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Overdose deaths have skyrocketed since 2019, with synthetic and prescription opioids driving the crisis
By Lance D Johnson // Aug 24, 2023

The number of people overdosing on illicit and pharmaceutical drugs has steadily increased every year over the past two decades. The two most recent years (2020 and 2021) saw the greatest increase in overdose deaths. In 1999, there were less than 20,000 overdose deaths recorded by the National Center for Health Statistics (NCHS) at the Centers for Disease Control. By 2019, the total number of overdose deaths had reached an appalling 70,630 deaths. Just a year later, overdose deaths had skyrocketed to 91,799 in 2020 and then to 106,699 in 2021. These deaths include unintentional drug poisoning, suicidal drug poisoning, homicidal drug poisoning and drug poisoning of undetermined intent. Synthetic and prescription opioids are driving this public health crisis.

Drug overdose deaths are a public health concern, with fentanyl and prescription opioids driving the crisis

The NCHS data is analyzed and made available to the public on the CDC's Wide-ranging Online Data for Epidemiological Research (Wonder). Drug abuse and overdose affect both genders but are markedly greater in the male cohort. In 2021, approximately 69 percent of the overdose cases occurred among males and 21 percent occurred among females.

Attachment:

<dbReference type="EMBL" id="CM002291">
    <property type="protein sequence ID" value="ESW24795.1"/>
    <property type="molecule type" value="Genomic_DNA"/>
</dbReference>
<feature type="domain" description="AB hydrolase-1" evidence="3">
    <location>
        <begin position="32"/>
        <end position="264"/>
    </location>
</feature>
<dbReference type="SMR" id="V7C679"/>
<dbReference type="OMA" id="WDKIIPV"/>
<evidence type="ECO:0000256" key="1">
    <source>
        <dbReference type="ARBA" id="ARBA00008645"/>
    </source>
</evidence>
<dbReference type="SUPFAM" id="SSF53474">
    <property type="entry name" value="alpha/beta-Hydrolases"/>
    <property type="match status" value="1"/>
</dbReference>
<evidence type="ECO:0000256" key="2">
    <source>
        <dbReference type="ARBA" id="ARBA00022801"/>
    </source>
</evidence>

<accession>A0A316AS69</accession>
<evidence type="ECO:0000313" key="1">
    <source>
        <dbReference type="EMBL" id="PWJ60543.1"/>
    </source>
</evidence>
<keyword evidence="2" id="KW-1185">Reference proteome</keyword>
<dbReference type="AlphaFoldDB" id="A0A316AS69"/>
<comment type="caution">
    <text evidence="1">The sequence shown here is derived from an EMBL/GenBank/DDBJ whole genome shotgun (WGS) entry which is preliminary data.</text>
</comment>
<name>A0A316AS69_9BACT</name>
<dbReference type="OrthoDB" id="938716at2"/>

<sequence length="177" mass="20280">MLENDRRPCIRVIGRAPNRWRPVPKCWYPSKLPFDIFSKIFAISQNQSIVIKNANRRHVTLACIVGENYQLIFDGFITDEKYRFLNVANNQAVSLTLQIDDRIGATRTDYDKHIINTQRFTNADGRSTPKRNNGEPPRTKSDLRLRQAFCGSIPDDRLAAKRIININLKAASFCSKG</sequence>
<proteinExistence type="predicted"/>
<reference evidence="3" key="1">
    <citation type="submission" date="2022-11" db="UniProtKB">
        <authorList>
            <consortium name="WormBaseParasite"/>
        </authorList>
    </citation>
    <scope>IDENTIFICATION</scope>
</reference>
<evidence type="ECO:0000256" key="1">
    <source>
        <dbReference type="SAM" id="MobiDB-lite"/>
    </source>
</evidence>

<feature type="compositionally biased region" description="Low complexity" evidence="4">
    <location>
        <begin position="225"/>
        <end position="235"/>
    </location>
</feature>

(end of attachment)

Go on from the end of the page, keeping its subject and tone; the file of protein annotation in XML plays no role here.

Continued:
From 2019 to 2021, the greatest driver of overdose deaths was synthetic opioids (primarily fentanyl). Deaths involving synthetic opioids other than methadone accounted for 70,601 of the overdose deaths reported in 2021. Opioid-involved overdose deaths rose from 21,089 in 2010 to 47,600 in 2017 and remained steady through 2019. Overdose of prescription opioids has become an issue in the last decade, with the death rate spiking between 2016 and 2020. In 2021, the number of reported deaths involving prescription opioids totaled 16,706, only a slight decrease from 2020. From 2015 to 2021, synthetic opioids like fentanyl were the main driver of overdose deaths, accounting for a nearly 7.5-fold increase in deaths in that time span.

Overdose of antidepressants, heroin, cocaine and methamphetamine are also driving the crisis

Death by psycho-stimulants such as methamphetamines are also on the rise, accounting for 32,537 of the deaths in 2021. The number of deaths involving stimulants has increased steadily since 2014 regardless of opioid involvement.

Cocaine overdoses are also driving overdose deaths in the United States. In 2015, cocaine overdoses were responsible for 6,784 deaths, and by 2021 that number had quadrupled to 24,486 deaths. Markedly, cocaine-involved deaths rose nearly 54 percent from 2019 to 2021, with 24,486 deaths.

Heroin overdoses steadily increased from 2011 to 2015 and peaked in 2016 and 2017, but have fallen slightly since then. Drug overdose deaths involving benzodiazepines steadily increased from 1,135 in 1999 to 11,537 in 2017. After a slight decline in 2019 to 9,711 deaths, benzodiazepine deaths rose again in 2021 to 12,499.

Drug overdose deaths involving antidepressants have steadily increased since 1999, from 1,749 deaths to 5,269 in 2017. This issue continues with 5,859 deaths by antidepressants recorded in 2021. These numbers do not include any homicides or school shootings that were committed by suicidal or homicidal individuals overdosing on antidepressants or withdrawing from them.

For the latest on the opioid crisis, check out the research at Opioids.News.

Sources include:



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